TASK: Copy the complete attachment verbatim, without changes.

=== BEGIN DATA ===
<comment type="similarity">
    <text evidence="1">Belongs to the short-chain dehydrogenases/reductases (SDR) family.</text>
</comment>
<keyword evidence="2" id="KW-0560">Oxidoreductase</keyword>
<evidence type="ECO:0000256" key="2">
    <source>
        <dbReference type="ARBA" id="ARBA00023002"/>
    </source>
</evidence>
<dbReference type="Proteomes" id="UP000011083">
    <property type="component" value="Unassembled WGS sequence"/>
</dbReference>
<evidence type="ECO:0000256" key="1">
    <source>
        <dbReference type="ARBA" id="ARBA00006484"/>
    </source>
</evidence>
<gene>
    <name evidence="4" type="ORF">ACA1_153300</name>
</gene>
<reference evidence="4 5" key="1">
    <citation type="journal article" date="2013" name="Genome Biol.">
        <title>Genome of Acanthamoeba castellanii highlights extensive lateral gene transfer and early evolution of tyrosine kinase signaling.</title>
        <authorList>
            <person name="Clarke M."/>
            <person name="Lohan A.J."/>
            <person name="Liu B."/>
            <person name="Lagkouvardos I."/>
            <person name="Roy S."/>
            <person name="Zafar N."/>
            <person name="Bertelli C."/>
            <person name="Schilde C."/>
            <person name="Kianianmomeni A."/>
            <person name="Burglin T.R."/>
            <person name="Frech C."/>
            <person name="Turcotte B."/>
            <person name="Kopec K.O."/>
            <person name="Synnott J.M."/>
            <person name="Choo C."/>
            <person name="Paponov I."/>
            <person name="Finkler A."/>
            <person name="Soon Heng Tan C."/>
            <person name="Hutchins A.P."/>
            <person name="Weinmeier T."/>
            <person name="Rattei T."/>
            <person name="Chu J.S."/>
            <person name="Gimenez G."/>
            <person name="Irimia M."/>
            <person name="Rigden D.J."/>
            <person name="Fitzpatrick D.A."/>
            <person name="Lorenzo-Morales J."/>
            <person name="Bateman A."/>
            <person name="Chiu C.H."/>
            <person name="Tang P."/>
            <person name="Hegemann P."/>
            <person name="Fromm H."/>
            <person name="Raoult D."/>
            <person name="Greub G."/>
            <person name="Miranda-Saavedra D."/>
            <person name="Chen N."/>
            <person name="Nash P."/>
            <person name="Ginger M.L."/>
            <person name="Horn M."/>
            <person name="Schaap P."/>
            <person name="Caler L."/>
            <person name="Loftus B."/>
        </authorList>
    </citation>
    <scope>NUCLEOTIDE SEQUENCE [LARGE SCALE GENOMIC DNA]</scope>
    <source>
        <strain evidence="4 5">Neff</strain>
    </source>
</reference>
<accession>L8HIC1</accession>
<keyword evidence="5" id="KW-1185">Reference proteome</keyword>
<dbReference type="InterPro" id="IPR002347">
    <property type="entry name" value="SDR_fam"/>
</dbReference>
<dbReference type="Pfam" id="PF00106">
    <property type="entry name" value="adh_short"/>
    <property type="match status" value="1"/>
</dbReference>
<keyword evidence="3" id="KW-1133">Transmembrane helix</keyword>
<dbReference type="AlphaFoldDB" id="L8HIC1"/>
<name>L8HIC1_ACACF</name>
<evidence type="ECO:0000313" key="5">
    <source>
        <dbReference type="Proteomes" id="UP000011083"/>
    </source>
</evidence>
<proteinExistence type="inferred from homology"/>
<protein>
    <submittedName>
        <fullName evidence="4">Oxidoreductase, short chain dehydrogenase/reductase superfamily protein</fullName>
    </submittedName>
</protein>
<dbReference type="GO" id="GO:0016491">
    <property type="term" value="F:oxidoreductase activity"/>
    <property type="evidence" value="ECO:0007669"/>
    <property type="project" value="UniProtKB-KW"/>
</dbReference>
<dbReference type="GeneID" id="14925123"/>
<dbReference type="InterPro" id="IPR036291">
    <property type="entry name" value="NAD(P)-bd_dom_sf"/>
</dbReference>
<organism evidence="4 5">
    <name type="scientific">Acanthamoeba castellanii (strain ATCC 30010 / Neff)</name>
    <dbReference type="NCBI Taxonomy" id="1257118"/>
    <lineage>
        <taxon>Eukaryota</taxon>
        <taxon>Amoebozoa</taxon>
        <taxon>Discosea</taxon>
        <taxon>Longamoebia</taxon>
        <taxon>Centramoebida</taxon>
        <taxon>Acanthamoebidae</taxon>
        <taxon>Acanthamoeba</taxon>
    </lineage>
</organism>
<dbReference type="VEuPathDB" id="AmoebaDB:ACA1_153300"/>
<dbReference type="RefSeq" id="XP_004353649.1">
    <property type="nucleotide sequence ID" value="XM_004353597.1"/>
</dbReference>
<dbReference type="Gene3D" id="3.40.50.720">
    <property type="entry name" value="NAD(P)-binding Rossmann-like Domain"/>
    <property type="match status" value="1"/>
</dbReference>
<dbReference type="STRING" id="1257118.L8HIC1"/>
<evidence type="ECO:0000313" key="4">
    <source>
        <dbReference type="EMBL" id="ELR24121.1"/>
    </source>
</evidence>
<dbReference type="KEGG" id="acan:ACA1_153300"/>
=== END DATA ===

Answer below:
<comment type="similarity">
    <text evidence="1">Belongs to the short-chain dehydrogenases/reductases (SDR) family.</text>
</comment>
<keyword evidence="2" id="KW-0560">Oxidoreductase</keyword>
<evidence type="ECO:0000256" key="2">
    <source>
        <dbReference type="ARBA" id="ARBA00023002"/>
    </source>
</evidence>
<dbReference type="Proteomes" id="UP000011083">
    <property type="component" value="Unassembled WGS sequence"/>
</dbReference>
<evidence type="ECO:0000256" key="1">
    <source>
        <dbReference type="ARBA" id="ARBA00006484"/>
    </source>
</evidence>
<gene>
    <name evidence="4" type="ORF">ACA1_153300</name>
</gene>
<reference evidence="4 5" key="1">
    <citation type="journal article" date="2013" name="Genome Biol.">
        <title>Genome of Acanthamoeba castellanii highlights extensive lateral gene transfer and early evolution of tyrosine kinase signaling.</title>
        <authorList>
            <person name="Clarke M."/>
            <person name="Lohan A.J."/>
            <person name="Liu B."/>
            <person name="Lagkouvardos I."/>
            <person name="Roy S."/>
            <person name="Zafar N."/>
            <person name="Bertelli C."/>
            <person name="Schilde C."/>
            <person name="Kianianmomeni A."/>
            <person name="Burglin T.R."/>
            <person name="Frech C."/>
            <person name="Turcotte B."/>
            <person name="Kopec K.O."/>
            <person name="Synnott J.M."/>
            <person name="Choo C."/>
            <person name="Paponov I."/>
            <person name="Finkler A."/>
            <person name="Soon Heng Tan C."/>
            <person name="Hutchins A.P."/>
            <person name="Weinmeier T."/>
            <person name="Rattei T."/>
            <person name="Chu J.S."/>
            <person name="Gimenez G."/>
            <person name="Irimia M."/>
            <person name="Rigden D.J."/>
            <person name="Fitzpatrick D.A."/>
            <person name="Lorenzo-Morales J."/>
            <person name="Bateman A."/>
            <person name="Chiu C.H."/>
            <person name="Tang P."/>
            <person name="Hegemann P."/>
            <person name="Fromm H."/>
            <person name="Raoult D."/>
            <person name="Greub G."/>
            <person name="Miranda-Saavedra D."/>
            <person name="Chen N."/>
            <person name="Nash P."/>
            <person name="Ginger M.L."/>
            <person name="Horn M."/>
            <person name="Schaap P."/>
            <person name="Caler L."/>
            <person name="Loftus B."/>
        </authorList>
    </citation>
    <scope>NUCLEOTIDE SEQUENCE [LARGE SCALE GENOMIC DNA]</scope>
    <source>
        <strain evidence="4 5">Neff</strain>
    </source>
</reference>
<accession>L8HIC1</accession>
<keyword evidence="5" id="KW-1185">Reference proteome</keyword>
<dbReference type="InterPro" id="IPR002347">
    <property type="entry name" value="SDR_fam"/>
</dbReference>
<dbReference type="Pfam" id="PF00106">
    <property type="entry name" value="adh_short"/>
    <property type="match status" value="1"/>
</dbReference>
<keyword evidence="3" id="KW-1133">Transmembrane helix</keyword>
<dbReference type="AlphaFoldDB" id="L8HIC1"/>
<name>L8HIC1_ACACF</name>
<evidence type="ECO:0000313" key="5">
    <source>
        <dbReference type="Proteomes" id="UP000011083"/>
    </source>
</evidence>
<proteinExistence type="inferred from homology"/>
<protein>
    <submittedName>
        <fullName evidence="4">Oxidoreductase, short chain dehydrogenase/reductase superfamily protein</fullName>
    </submittedName>
</protein>
<dbReference type="GO" id="GO:0016491">
    <property type="term" value="F:oxidoreductase activity"/>
    <property type="evidence" value="ECO:0007669"/>
    <property type="project" value="UniProtKB-KW"/>
</dbReference>
<dbReference type="GeneID" id="14925123"/>
<dbReference type="InterPro" id="IPR036291">
    <property type="entry name" value="NAD(P)-bd_dom_sf"/>
</dbReference>
<organism evidence="4 5">
    <name type="scientific">Acanthamoeba castellanii (strain ATCC 30010 / Neff)</name>
    <dbReference type="NCBI Taxonomy" id="1257118"/>
    <lineage>
        <taxon>Eukaryota</taxon>
        <taxon>Amoebozoa</taxon>
        <taxon>Discosea</taxon>
        <taxon>Longamoebia</taxon>
        <taxon>Centramoebida</taxon>
        <taxon>Acanthamoebidae</taxon>
        <taxon>Acanthamoeba</taxon>
    </lineage>
</organism>
<dbReference type="VEuPathDB" id="AmoebaDB:ACA1_153300"/>
<dbReference type="RefSeq" id="XP_004353649.1">
    <property type="nucleotide sequence ID" value="XM_004353597.1"/>
</dbReference>
<dbReference type="Gene3D" id="3.40.50.720">
    <property type="entry name" value="NAD(P)-binding Rossmann-like Domain"/>
    <property type="match status" value="1"/>
</dbReference>
<dbReference type="STRING" id="1257118.L8HIC1"/>
<evidence type="ECO:0000313" key="4">
    <source>
        <dbReference type="EMBL" id="ELR24121.1"/>
    </source>
</evidence>
<dbReference type="KEGG" id="acan:ACA1_153300"/>